The Girls (Mai Zetterling, 1968)
What a lovely, bizarre experimental narrative on complex femininity. Zetterling beautifully implements a nouvelle vague
style to convey the tribulations drawing even the most self-fulfilled women back into the world of men, as well as to formally express their loose playfulness which becomes a continual reminder of resiliency. The technical choices blur the line between dream, memory, imagination and reality, all of which hold equally significant weight, but the filmmaker also professes that these imposed burdens from the conjunction of the self and society can be traversed, alleviated, embraced, and assigned subjective value as part of the practice of female empowerment. For example, Bibi's hosts' internal monologues are an odd insert in giving them first-person narration. Are they her anxious projections or the reality of behavior interpreted from the outside? Either way she’s left simultaneously unaffected in continuing to chat away, greeting them with compassion, and being her authentic self - and yet she is also clearly poisoned with self-consciousness when they leave. This conflict delivers information of personal disharmony in minor bouts of private despair, and
showcases the ability to assert the self in harmony by overcoming ennui, at the same time.
This duality extends to all three of the women, who are in cyclical fluxes of being inescapably drawn to and repelled by men, and have a complicated relationship with their own responses to this magnetism. Running away from a man helplessly in the snow, trying to flee a life tied to him, is juxtaposed with a joyous mattress shopping scene where they cannot help but spill their playful bedroom intimacy out into the public world, confidently without embarrassment. Who is who across these scenes is unimportant, as evidenced by the obscure editing, but the aura of contradictions evaporates into a universality that drives enigmatic emotional unity. The friction of their desires for connection with those for independent self-esteem, and the lack of clarity in processing these contrasting needs, is emphasized by the elliptical formalism to construct a narrative that is fluid in its internal logic but not a typically sensical display.
The tv interview the girls do, where they laugh at the contradictions they spew in trying to explain the play, is a summation of what this film is, and what their lives are- impossible to pin down, but sobering in both its truth of unavoidable malaise and the equal truth that one can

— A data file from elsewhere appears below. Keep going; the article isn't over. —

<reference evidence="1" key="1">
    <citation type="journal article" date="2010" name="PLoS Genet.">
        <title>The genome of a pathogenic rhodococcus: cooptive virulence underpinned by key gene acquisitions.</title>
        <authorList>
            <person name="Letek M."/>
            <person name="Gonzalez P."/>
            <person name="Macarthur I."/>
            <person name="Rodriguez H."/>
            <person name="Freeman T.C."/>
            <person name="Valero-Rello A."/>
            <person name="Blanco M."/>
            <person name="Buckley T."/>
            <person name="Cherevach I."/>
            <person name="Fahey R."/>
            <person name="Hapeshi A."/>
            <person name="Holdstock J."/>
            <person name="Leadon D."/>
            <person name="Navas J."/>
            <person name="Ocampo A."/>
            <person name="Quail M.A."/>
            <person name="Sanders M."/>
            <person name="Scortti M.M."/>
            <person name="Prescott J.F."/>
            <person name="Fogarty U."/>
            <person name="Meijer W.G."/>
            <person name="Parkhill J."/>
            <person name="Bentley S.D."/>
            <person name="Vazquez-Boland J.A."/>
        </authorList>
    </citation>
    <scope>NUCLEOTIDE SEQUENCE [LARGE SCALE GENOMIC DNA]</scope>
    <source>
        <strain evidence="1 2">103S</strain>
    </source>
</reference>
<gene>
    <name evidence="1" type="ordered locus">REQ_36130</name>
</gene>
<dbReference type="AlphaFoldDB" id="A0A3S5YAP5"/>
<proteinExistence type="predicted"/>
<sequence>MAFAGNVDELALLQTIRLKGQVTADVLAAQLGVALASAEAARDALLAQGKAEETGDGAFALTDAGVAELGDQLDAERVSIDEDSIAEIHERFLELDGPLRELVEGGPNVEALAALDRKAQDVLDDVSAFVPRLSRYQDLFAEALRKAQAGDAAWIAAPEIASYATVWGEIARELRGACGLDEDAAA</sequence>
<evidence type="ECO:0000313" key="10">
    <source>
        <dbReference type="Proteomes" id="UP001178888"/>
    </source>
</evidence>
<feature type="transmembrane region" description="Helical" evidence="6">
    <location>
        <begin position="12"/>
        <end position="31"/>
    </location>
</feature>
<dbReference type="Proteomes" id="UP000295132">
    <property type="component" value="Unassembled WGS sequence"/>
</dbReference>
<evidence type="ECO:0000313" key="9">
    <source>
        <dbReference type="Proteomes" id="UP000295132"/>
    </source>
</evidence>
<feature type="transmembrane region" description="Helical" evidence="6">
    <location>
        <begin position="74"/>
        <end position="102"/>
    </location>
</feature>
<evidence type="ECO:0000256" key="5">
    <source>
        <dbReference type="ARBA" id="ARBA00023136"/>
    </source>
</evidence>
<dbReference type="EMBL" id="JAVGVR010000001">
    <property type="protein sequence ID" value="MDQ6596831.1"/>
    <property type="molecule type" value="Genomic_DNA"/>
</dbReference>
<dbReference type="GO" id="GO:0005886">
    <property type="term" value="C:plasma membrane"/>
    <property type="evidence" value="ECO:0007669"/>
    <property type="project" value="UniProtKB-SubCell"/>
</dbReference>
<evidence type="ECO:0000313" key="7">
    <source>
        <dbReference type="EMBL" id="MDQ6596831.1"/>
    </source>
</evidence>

escape into harmony with oneself far more than they think. Most of all this was incredibly fun, spirited, and tenderly atmospheric. I don’t know if I can definitively call this the best feminist film I’ve ever seen, but the self-reflexive nature, the exposition of foggy terrain that women traverse daily in being torn between their deeply-ingrained gender roles, biological drives, and will to be free of these constraints- as well as trying to decipher what “free” means, and if, or how, that definition can shift to exclude men without guilt- are all cause for its candidacy.
Though it’s the places this goes and where it ultimately leads us that seals the deal and is cause for celebration. We land in self-actualized rhapsody, and while still within the confines of society, Bibi’s final act bleeds the play’s independence into real life and allows the joke to become serious in part without being wholly one tone- much like the tv interview banter sets the stage for thematically. The action isn't sourced in specificity, but in the refusal to remain stuck in the murky waters of prolonged consideration, taking a tangible action and embracing it. Regardless of the pros and cons, the liberation is in the choice itself to trust the gut, divorced from the details of the act to follow. I loved this film, which deconstructs femininity void of any purpose of evaluation, instead as a necessary step to reconstruct the experience back into a stronger energy, and as proof of worthy emancipation, not for us as social observers but for the women themselves.